The hidden beauty of plants that nourish the world

The hidden beauty of plants that nourish the world

From salad to dessert, most of the food you’ll find on your plate can be traced back to carefully cultivated plants. Even the meat you eat probably comes from the animals that feed the crops, pushing energy from the sun up the food chain.

But modern agriculture has enormous environmental costs. Crops such as corn and soybeans are often grown individually on large farms using fertilizers and pesticides made from fossil fuels. By cutting and burning forests that can capture carbon dioxide, more carbon dioxide is pumped into the air. Intensive plowing destroys the fungal networks that hold the soil together, leads to a loss of water supply, which is already under stress, and causes further erosion. These are just a few examples of the impact of our diet on climate change. According to recent estimates, agriculture contributes more than 30 percent to greenhouse gas emissions.

On September 23, the United Nations Food Systems Summit convened to address the issue. Sustainable solutions for agriculture were discussed during the virtual meeting. The goal: “Everyone in the world must commit and work together to make a difference in the way we consume, produce and think about food.”

As part of the move towards more sustainable agriculture, more and more food producers and investors are turning to advanced technologies and some technologies from the distant past that are used in what is known as “renewable agriculture”. Such techniques, in which the genetic diversity of plants is enhanced and the cultivation of “cover crops” that extract nitrogen from the atmosphere and release it into the soil, can contribute to healthier soils and retain more carbon dioxide in the ground.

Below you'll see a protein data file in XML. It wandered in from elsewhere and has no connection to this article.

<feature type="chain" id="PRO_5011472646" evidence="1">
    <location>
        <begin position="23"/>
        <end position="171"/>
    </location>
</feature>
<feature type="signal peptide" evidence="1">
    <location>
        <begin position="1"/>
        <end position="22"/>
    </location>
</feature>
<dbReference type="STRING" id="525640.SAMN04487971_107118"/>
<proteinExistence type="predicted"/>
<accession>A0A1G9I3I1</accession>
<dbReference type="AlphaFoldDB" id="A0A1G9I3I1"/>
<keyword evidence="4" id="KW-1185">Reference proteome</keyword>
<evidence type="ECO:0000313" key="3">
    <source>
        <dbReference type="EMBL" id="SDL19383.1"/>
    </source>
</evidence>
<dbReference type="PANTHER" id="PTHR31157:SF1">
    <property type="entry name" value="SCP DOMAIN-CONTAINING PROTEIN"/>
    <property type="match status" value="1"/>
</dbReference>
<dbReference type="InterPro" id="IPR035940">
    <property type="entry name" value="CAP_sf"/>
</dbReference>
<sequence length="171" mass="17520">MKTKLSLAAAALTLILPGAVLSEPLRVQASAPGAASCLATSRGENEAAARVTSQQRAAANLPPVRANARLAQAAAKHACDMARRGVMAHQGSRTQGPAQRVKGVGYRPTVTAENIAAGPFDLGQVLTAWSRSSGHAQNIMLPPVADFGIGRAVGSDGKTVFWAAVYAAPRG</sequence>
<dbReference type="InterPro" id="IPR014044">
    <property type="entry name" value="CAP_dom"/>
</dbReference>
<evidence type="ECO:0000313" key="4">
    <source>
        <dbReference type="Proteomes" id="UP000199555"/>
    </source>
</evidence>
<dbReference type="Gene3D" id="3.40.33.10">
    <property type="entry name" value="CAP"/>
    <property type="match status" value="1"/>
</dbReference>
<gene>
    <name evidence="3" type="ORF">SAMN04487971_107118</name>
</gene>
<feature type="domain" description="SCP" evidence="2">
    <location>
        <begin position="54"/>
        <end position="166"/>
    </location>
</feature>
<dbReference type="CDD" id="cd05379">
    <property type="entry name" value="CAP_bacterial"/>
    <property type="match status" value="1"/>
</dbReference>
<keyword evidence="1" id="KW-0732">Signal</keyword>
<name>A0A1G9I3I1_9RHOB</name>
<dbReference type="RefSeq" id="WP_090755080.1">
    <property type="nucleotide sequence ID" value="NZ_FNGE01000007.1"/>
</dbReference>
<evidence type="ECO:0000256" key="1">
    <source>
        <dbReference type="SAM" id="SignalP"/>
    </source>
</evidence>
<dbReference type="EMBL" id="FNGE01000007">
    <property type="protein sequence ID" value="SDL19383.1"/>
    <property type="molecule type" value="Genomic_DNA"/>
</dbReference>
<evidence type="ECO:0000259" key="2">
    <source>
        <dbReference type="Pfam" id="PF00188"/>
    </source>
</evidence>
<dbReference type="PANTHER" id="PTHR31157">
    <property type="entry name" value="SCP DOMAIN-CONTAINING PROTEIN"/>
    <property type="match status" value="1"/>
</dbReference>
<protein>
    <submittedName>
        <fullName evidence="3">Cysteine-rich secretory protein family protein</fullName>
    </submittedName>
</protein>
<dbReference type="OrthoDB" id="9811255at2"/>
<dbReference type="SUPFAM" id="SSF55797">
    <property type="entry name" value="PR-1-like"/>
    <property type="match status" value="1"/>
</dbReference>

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Read also: Food forests: an alternative to intensive farming?

As a teacher, photographer, and lifelong lover of small nature, I investigate the fascinating relationship between the food crops we depend on and climate risks and associated solutions. I look at them at the smallest scale using an electron microscope and try to use these wonderful and wonderful images to draw attention to current environmental problems and encourage people to commit to solving them.

This article was originally published in English at nationalgeographic.com

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